Last year Senators Angela Bryant (D-Halifax), Valerie Foushee (D-Chatham) and Terry Van Duyn (D-Buncombe) introduced legislation (SB 174) to raise the state’s minimum wage to $15 an hour as a way “to advance economic security in North Carolina.”
Thankfully the bill didn’t pass. We’ve taken pains to point out the many reasons why raising the minimum wage never has nor ever will be a good anti-poverty program.
Simple economics teaches that when you pay someone based on law rather than the value of their skills, you create many problems.
Efforts to boost the minimum wage are further complicated by growing government regulations that — when you add in the cost of training and benefits (health care and paid leave) –, most companies simply find it is too expensive to hire minimum wage workers.
Instead of paying low skilled workers high wages and more benefits, companies are choosing to automate.
Have you visited companies like McDonalds or Panera Bread recently? Observe how those companies are automating and how you can place orders via a machine – not a person.
Thus – once again – one of the major outcomes of raising the minimum wage is to actually eliminate more low wage jobs; the opposite of what the policy was supposed to do.
What’s more the cost structures businesses for training employees and employee benefits actually work to accelerate the automation process.
This is the exactly what is happening in California. Michael Saltsman of the Wall Street Journal tells San Francisco supervisor, Jane Kim to get is trying to get a proposal onto a statewide ballot that would place a tax on companies that automate and eliminate jobs for humans. (Wall Street Journal, subscription may be required).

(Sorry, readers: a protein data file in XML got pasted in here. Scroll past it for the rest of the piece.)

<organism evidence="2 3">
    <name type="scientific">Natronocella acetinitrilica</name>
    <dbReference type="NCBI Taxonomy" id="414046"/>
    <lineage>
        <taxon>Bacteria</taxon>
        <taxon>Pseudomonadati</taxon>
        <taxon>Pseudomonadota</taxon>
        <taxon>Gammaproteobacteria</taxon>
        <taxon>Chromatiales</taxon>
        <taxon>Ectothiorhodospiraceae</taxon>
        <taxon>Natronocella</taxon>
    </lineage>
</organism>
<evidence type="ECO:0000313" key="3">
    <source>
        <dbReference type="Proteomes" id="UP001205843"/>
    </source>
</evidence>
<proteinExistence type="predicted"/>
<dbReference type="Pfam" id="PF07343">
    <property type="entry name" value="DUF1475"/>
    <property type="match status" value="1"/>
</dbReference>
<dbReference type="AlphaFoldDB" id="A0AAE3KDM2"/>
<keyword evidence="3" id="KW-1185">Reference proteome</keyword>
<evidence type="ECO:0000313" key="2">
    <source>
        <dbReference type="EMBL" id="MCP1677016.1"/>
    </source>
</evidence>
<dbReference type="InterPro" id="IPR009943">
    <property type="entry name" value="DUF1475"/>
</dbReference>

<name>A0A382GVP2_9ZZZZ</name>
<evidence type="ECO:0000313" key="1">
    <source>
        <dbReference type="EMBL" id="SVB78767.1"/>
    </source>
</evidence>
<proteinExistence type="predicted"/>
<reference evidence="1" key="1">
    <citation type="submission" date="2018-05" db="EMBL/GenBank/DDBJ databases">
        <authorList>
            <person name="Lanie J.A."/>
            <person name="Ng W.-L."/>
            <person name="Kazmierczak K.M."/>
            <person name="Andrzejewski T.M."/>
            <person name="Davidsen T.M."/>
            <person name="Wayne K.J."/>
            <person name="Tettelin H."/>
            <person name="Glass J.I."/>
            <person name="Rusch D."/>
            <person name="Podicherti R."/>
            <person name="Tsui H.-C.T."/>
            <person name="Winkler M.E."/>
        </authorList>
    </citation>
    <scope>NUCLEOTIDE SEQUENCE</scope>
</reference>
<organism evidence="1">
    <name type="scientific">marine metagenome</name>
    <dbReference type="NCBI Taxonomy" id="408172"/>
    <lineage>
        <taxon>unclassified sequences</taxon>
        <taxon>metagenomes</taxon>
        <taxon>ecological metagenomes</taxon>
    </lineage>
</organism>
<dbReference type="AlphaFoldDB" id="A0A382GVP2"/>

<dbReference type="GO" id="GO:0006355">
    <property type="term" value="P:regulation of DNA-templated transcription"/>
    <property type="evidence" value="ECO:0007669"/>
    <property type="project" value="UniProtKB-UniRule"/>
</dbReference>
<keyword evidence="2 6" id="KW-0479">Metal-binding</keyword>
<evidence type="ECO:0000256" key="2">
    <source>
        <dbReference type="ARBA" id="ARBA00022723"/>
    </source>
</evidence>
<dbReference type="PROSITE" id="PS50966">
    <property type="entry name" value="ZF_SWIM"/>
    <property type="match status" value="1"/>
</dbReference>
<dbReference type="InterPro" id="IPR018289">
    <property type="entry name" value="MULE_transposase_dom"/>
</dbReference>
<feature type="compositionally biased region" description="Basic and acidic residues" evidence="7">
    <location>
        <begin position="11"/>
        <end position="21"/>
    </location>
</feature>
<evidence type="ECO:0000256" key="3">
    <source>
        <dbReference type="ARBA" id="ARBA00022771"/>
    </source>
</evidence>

A rising minimum wage also had a negative effect on job opportunities for older, less-skilled employees in manufacturing. Instead of spurring self-reflection among advocates for new labor mandates, these consequences have inspired them to propose new laws to solve the problems caused by old ones.
Consider the irony: San Francisco voters were promised in 2014 that the minimum-wage initiative backed by Ms. Kim would increase consumer spending by north of $100 million—without affecting employment. Now money from the new robot-tax proposal will be used to offset a reduction in job opportunities, in part caused by the rising minimum wage. . ..
But states like California are accelerating the trend by creating labor-cost mandates that exceed the productivity of employees to which they apply. It’s futile to try to resist the downward slope of the labor demand curve. Instead California’s do-gooder legislators should study up on the law of unintended consequences.
Yet more evidence why North Carolina lawmakers should do all they can to resist calls for a $15 an hour minimum wage.